About us: We own the Wild Birds Unlimited nature shop in East Lansing, Michigan,
a store that provides a wide variety of supplies to help you enjoy the birdwatching hobby.

This blog was created to answer frequently asked questions & to share nature stories and photographs.
To contribute, email me at bloubird@gmail.com.

Wednesday, June 25, 2014

Oriole baby food

This is the first year that we have managed to keep Baltimore Orioles around throughout the breeding season (we think that we have 3 pairs). Your article states that they're feeding their young, insects and I don't question that.... Recently, we can't keep our jelly feeders filled, they are ravenous and it appears that they are leaving the feeders with jelly in their beaks, both male and female....Is it possible that they are feeding their brood the jelly, in addition to the insects? Additionally, I have photos from early July last year where the Orioles are teaching their young to eat the berries in our Serviceberry trees (the first time I saw Orioles in the area). - Jack in Milford

Good question. Baltimore Orioles eat insects, fruit, and nectar. The proportion of each food varies by season: in summer, while breeding and feeding their young, much of the diet consists of insects, which are rich in the proteins needed for growth. In spring and fall, nectar and ripe fruits compose more of the diet; these sugary foods are readily converted into fat, which supplies energy for migration.

Baltimore Orioles eat a wide variety of insects, including beetles, crickets, grasshoppers, moths, and flies, as well as spiders, snails, and other small invertebrates. Many pest species are also devoured by orioles, including tent caterpillars, gypsy moth caterpillars, fall webworms, spiny elm caterpillars, and the larvae within plant galls.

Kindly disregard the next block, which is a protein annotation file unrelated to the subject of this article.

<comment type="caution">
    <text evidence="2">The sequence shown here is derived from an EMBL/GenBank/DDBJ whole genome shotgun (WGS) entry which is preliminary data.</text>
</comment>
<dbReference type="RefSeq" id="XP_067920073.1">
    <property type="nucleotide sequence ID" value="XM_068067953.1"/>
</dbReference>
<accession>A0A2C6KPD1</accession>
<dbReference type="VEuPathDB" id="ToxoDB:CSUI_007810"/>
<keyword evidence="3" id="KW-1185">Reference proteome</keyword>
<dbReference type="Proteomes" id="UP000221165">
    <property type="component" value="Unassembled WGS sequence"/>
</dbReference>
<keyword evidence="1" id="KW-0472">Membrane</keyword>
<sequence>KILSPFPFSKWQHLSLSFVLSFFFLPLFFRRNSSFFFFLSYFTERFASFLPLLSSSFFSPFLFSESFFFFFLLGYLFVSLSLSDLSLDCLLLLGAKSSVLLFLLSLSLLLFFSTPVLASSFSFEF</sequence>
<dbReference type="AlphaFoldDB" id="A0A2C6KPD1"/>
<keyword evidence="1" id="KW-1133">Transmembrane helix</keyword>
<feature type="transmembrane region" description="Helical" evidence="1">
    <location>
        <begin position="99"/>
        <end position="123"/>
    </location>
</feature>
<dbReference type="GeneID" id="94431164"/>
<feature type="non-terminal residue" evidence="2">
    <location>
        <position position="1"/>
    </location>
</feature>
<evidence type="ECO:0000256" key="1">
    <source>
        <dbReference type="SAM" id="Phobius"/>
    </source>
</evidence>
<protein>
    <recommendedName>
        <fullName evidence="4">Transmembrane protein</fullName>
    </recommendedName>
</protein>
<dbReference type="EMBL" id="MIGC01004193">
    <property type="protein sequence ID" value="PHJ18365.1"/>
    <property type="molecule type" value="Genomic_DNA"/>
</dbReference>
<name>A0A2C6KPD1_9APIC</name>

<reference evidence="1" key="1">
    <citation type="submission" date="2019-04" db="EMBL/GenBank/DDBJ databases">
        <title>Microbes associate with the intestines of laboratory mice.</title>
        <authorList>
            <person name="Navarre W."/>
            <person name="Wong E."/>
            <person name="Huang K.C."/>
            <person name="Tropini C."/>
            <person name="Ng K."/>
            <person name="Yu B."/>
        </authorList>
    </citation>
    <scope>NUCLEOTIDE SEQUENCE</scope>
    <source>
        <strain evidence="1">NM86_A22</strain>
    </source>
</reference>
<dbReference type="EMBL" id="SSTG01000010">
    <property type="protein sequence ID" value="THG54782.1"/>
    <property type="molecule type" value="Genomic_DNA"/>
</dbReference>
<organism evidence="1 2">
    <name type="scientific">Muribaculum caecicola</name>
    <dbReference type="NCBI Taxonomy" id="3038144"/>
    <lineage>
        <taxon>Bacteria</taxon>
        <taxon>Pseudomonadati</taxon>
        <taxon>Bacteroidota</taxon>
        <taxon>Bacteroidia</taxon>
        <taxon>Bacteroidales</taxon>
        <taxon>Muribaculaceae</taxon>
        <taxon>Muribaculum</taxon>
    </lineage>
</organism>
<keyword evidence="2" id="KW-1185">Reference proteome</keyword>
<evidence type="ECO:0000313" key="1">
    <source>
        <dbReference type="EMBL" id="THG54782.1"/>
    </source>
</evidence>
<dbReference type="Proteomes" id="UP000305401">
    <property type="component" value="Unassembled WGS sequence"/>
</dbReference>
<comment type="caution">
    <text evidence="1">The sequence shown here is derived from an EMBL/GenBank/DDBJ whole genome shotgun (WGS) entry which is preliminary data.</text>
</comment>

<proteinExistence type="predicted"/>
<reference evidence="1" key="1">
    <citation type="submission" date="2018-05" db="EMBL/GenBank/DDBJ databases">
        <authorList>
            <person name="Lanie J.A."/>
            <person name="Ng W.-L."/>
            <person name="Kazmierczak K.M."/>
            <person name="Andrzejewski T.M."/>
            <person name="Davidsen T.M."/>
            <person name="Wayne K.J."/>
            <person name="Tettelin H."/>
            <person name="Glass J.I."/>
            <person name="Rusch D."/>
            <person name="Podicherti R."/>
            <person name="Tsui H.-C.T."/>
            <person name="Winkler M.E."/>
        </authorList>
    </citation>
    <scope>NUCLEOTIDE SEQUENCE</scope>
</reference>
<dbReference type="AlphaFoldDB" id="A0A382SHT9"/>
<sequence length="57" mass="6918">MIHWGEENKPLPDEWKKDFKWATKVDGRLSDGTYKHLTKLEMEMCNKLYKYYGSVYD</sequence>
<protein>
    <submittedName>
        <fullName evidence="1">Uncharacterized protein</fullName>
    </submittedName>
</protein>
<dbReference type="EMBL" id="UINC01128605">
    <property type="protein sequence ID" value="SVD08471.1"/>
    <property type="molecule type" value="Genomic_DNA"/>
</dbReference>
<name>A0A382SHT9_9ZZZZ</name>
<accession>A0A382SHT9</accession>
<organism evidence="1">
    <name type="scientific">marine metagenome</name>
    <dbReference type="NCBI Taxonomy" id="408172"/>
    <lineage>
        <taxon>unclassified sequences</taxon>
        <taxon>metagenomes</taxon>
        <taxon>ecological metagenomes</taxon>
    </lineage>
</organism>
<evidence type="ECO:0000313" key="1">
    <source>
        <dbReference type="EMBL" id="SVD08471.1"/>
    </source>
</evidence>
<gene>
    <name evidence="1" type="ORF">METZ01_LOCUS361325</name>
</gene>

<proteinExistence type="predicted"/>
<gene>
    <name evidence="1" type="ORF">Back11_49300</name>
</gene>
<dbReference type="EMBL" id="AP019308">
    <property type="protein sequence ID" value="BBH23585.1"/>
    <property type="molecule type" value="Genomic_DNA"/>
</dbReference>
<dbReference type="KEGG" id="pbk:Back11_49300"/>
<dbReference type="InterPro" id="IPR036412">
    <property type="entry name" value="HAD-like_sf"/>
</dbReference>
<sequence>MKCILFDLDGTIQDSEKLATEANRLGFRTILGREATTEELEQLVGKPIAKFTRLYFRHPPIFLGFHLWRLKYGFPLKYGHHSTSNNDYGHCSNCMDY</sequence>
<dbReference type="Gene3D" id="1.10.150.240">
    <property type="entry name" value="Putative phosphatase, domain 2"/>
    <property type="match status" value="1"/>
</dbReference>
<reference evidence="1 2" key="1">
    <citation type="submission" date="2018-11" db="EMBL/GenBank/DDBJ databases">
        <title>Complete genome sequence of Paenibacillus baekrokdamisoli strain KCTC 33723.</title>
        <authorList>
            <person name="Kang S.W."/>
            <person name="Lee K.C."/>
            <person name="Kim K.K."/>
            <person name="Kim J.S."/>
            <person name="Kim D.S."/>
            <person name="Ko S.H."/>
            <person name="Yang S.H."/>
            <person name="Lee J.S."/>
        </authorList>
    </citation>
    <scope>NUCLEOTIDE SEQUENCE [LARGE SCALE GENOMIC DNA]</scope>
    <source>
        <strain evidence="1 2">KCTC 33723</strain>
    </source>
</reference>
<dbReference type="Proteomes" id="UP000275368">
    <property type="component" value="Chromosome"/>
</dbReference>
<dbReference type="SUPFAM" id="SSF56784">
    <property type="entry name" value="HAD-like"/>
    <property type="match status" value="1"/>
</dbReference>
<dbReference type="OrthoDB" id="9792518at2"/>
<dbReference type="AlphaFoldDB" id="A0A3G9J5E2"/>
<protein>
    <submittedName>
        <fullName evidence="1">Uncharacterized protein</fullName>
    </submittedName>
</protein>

I offer mealworms, jelly, sugar water, and fruit. As I watch throughout the day from the Wild Birds Unlimited store window, the mealworms are by far the most popular once the babies arrive. He sometimes shows up with his own creepy crawly that he has plucked from a tree and mixes it in with the mealworms. He then lines up mealworm, mealworm, creepy crawly, mealworm in his bill and carries them away.

Babies need a well rounded diet and my birds seem to be doing a good job of mixing it up. They start with smaller bugs and then graduate to larger bugs as the babies grow. It's possible your oriole may have decided to give his baby a sweet treat. As the chicks grow older, orioles may offer ripe fruit like apples, mulberries, blackberries, blueberries, peaches, grapes or serviceberries too.

Related Articles:
- What's the Best Way to Attract Orioles http://bit.ly/IGsyWp
- Fun Facts about Orioles http://bit.ly/IGsJB4
- Where do orioles winter? http://bit.ly/GAeWv5
- Close-up of Baltimore Oriole http://bit.ly/GAf6T7
- Favorite Oriole feeders http://t.co/OjG4Lz4